Metal-on-Metal Hip Implants

Metal-on-Metal Hip Implants Lawyer     1-800-932-0979

Hip joint deterioration occurs when the cartilage or bones going through changes and can lead to pain, stiffness or difficulty walking. Typical treatment starts with non-surgical therapies such as as physical therapy if the issue is caught early on. If the joint has suffered damage that cannot be helped by therapy, patients have the option to undergo a total hip replacement or hip resurfacing. One common form of hip replacement involved the use of metal-on-metal hip implants who parts are made out of metal.  

The Hip Joint

The New York Presbyterian Hospital describes the  hip joint as a ball-and-socket joint with a socket area known as the acetabulum while the ball part is the top of the leg bone. Cartilage separates the hip joint and the pelvis. when normal, the hip joint is critical for everything from walking, running to climbing.

The cartilage or bones that make up the hip joint can deteriorate for a variety of reasons, leading to pain, stiffness or difficulty walking.

Metal-on-Metal Hip Implant Systems

Metal-on-Metal (MoM) hip implants consist of a ball, stem and shell, all made of metal materials. MoM hip implants were designed to offer the following benefits:

  • Less device material wear is generated when the ball and socket rub against each other in comparison to other hip implants

  • Decreased chance of dislocation when the ball of the thighbone (femur) slips out of its socket in the hip bone (pelvis)

  • Decreased chance of device fracture  

There are two types of MoM hip implants:

  • Traditional total hip replacement systems

  • Resurfacing hip systems

Traditional Metal-on-Metal Total Hip Replacement Systems

Metal-on-metal total hip replacement systems consist of a metal ball (femoral head), a metal femoral stem in the thighbone, and a metal cup in the hip bone (acetabular component). The ball attaches to the taper of the stem.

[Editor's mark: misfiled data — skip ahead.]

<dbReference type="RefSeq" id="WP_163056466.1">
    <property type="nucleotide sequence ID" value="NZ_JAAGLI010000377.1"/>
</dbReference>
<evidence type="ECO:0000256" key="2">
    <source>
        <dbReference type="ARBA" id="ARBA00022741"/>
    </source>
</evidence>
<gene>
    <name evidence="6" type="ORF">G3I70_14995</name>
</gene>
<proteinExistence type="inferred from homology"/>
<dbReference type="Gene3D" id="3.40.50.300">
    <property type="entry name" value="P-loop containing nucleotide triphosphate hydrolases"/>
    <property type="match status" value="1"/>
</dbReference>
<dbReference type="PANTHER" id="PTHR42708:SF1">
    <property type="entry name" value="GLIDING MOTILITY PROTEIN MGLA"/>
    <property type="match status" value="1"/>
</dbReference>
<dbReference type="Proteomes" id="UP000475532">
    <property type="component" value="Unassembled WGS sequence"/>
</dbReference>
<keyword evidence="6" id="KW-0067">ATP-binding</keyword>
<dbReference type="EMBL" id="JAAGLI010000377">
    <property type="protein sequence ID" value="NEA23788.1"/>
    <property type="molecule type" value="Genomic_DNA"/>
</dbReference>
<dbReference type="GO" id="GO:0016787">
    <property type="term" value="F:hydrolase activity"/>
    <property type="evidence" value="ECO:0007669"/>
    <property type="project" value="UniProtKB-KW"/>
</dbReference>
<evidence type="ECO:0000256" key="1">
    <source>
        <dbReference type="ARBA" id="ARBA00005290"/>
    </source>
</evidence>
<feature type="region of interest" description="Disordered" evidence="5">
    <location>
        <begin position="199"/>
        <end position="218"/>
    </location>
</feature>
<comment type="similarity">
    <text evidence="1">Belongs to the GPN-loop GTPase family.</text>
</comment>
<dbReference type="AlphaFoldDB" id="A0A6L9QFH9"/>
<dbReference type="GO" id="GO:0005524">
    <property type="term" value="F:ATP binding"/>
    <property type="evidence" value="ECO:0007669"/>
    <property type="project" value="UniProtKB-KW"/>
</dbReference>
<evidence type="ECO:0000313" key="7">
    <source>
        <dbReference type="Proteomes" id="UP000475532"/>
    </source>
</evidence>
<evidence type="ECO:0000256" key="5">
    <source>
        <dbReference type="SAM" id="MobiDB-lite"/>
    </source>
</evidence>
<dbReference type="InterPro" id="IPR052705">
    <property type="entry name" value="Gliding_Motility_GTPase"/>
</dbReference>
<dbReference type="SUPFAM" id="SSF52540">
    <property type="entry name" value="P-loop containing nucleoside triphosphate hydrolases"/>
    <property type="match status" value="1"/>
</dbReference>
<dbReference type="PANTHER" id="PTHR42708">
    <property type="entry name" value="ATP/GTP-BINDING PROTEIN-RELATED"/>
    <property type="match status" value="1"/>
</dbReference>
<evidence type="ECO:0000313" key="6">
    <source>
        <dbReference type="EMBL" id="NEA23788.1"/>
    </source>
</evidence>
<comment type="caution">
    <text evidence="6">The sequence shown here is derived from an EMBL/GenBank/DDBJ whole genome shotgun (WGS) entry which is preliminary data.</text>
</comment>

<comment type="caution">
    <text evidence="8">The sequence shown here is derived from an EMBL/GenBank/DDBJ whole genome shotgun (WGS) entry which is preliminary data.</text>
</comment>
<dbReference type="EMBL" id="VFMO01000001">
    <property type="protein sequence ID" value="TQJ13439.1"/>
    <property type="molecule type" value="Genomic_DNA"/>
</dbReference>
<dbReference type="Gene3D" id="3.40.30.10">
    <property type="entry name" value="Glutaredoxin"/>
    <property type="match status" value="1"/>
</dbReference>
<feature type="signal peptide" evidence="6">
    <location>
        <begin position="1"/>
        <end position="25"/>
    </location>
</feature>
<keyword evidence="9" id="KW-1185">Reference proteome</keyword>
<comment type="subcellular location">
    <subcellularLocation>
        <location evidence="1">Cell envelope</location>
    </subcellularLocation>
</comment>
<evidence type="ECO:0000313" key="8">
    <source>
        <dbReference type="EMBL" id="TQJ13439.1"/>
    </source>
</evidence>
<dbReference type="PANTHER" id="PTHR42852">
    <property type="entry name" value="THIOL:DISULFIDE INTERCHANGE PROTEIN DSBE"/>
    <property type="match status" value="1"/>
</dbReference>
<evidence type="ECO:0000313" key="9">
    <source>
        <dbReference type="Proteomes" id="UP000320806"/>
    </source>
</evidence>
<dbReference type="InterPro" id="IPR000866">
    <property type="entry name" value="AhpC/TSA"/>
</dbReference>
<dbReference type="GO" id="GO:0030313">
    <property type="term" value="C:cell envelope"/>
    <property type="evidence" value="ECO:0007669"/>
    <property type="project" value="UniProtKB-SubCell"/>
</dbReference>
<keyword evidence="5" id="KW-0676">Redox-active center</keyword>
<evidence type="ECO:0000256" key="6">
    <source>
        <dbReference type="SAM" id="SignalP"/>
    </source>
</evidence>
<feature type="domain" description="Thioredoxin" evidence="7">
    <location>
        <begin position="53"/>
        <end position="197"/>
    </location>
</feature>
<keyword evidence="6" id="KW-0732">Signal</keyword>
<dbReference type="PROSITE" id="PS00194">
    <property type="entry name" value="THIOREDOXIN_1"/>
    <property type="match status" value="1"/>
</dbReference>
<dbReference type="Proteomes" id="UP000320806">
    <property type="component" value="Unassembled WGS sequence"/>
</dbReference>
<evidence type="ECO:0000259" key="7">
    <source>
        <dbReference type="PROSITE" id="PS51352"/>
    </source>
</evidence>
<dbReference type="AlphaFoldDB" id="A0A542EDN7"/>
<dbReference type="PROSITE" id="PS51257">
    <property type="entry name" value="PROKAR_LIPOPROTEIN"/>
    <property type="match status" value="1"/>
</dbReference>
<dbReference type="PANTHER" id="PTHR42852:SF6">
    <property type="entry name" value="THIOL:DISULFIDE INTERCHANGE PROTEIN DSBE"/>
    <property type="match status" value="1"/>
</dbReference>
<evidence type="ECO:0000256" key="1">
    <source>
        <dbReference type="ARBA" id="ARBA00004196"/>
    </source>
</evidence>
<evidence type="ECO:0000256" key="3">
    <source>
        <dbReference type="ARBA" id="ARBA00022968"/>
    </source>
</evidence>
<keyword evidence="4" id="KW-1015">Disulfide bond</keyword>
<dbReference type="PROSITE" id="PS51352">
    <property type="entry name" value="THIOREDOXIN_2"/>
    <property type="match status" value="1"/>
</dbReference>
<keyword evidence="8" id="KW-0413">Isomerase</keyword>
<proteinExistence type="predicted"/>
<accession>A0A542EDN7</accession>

Metal-on-Metal Resurfacing Hip Systems

Metal-on-metal resurfacing hip systems consist of a trimmed femoral head capped with a metal covering. Any damaged bone and cartilage within the socket are removed and replaced with a metal acetabular component.

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On Jan. 17, 2013, the FDA issued a Safety Communication to provide updated safety information and recommendations to patients and health care providers.

On May 6, 2011, the FDA instructed manufacturers of MoM total hip replacement systems to conduct  postmarket surveillance study of these devices.

Recalls

  • Stryker Rejuvenate and ABG II

  • Biomet

  • Profemur

  • Zimmer

 What type of Hip Do I Have?

  • Request your medical records and, specifically,implant operative report.

  • Request a sticker report.

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Complications

  • Hip Fracture

  • Hip implant failure/disclocation

  • Loosening of implant

  • Matlossis (cobalt/chrominum/metal blood poisoning)

  • Revision/replacedment surgers

  • Received recall letter

  • Infection

  • Clicking

  • Popping

  • Grinding

If you or a loved one has suffered from complications as a result of a hip implant you may be entitled to financial compensation. Cases are settling now. You cannot afford to wait as cases must be filed with the statute of limitations or risk being barred forever. Call 1-800-932-0979 to speak to a hip implant lawyer.

Free case review 1-800-932-0979

Disclaimer: Attorney Joseph K. Githuku is licensed to practice law in Maryland and does not practice law in any other state. Cases outside of Maryland are likely to be referred to a network of local attorneys. 

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